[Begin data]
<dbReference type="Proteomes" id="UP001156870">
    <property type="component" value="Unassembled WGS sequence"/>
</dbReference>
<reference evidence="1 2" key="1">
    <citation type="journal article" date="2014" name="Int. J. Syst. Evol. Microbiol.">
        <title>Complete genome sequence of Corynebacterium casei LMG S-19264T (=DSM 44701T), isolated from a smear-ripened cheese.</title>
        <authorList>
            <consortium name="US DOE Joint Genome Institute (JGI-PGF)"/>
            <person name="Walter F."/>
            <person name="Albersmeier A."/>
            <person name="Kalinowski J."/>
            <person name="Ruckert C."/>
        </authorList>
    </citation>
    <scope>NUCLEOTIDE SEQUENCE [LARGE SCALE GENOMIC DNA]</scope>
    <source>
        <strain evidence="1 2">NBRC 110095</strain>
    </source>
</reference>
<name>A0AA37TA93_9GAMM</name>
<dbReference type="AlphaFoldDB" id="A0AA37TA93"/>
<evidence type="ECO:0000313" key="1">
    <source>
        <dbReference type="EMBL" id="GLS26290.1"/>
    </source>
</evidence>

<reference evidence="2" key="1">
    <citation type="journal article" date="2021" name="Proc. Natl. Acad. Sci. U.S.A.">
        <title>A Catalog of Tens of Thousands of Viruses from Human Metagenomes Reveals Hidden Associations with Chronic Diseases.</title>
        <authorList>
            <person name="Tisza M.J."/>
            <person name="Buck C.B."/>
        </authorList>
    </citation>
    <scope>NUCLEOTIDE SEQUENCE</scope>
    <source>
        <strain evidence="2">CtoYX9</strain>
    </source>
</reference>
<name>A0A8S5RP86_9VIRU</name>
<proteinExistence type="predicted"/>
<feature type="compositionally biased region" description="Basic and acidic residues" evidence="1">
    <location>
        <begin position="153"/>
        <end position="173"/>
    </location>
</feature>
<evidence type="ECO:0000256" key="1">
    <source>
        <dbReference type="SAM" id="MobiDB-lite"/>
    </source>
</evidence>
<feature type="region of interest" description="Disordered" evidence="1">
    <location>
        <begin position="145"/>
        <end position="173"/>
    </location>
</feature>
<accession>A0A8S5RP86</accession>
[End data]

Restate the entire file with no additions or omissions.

<dbReference type="Proteomes" id="UP001156870">
    <property type="component" value="Unassembled WGS sequence"/>
</dbReference>
<reference evidence="1 2" key="1">
    <citation type="journal article" date="2014" name="Int. J. Syst. Evol. Microbiol.">
        <title>Complete genome sequence of Corynebacterium casei LMG S-19264T (=DSM 44701T), isolated from a smear-ripened cheese.</title>
        <authorList>
            <consortium name="US DOE Joint Genome Institute (JGI-PGF)"/>
            <person name="Walter F."/>
            <person name="Albersmeier A."/>
            <person name="Kalinowski J."/>
            <person name="Ruckert C."/>
        </authorList>
    </citation>
    <scope>NUCLEOTIDE SEQUENCE [LARGE SCALE GENOMIC DNA]</scope>
    <source>
        <strain evidence="1 2">NBRC 110095</strain>
    </source>
</reference>
<name>A0AA37TA93_9GAMM</name>
<dbReference type="AlphaFoldDB" id="A0AA37TA93"/>
<evidence type="ECO:0000313" key="1">
    <source>
        <dbReference type="EMBL" id="GLS26290.1"/>
    </source>
</evidence>

<reference evidence="2" key="1">
    <citation type="journal article" date="2021" name="Proc. Natl. Acad. Sci. U.S.A.">
        <title>A Catalog of Tens of Thousands of Viruses from Human Metagenomes Reveals Hidden Associations with Chronic Diseases.</title>
        <authorList>
            <person name="Tisza M.J."/>
            <person name="Buck C.B."/>
        </authorList>
    </citation>
    <scope>NUCLEOTIDE SEQUENCE</scope>
    <source>
        <strain evidence="2">CtoYX9</strain>
    </source>
</reference>
<name>A0A8S5RP86_9VIRU</name>
<proteinExistence type="predicted"/>
<feature type="compositionally biased region" description="Basic and acidic residues" evidence="1">
    <location>
        <begin position="153"/>
        <end position="173"/>
    </location>
</feature>
<evidence type="ECO:0000256" key="1">
    <source>
        <dbReference type="SAM" id="MobiDB-lite"/>
    </source>
</evidence>
<feature type="region of interest" description="Disordered" evidence="1">
    <location>
        <begin position="145"/>
        <end position="173"/>
    </location>
</feature>
<accession>A0A8S5RP86</accession>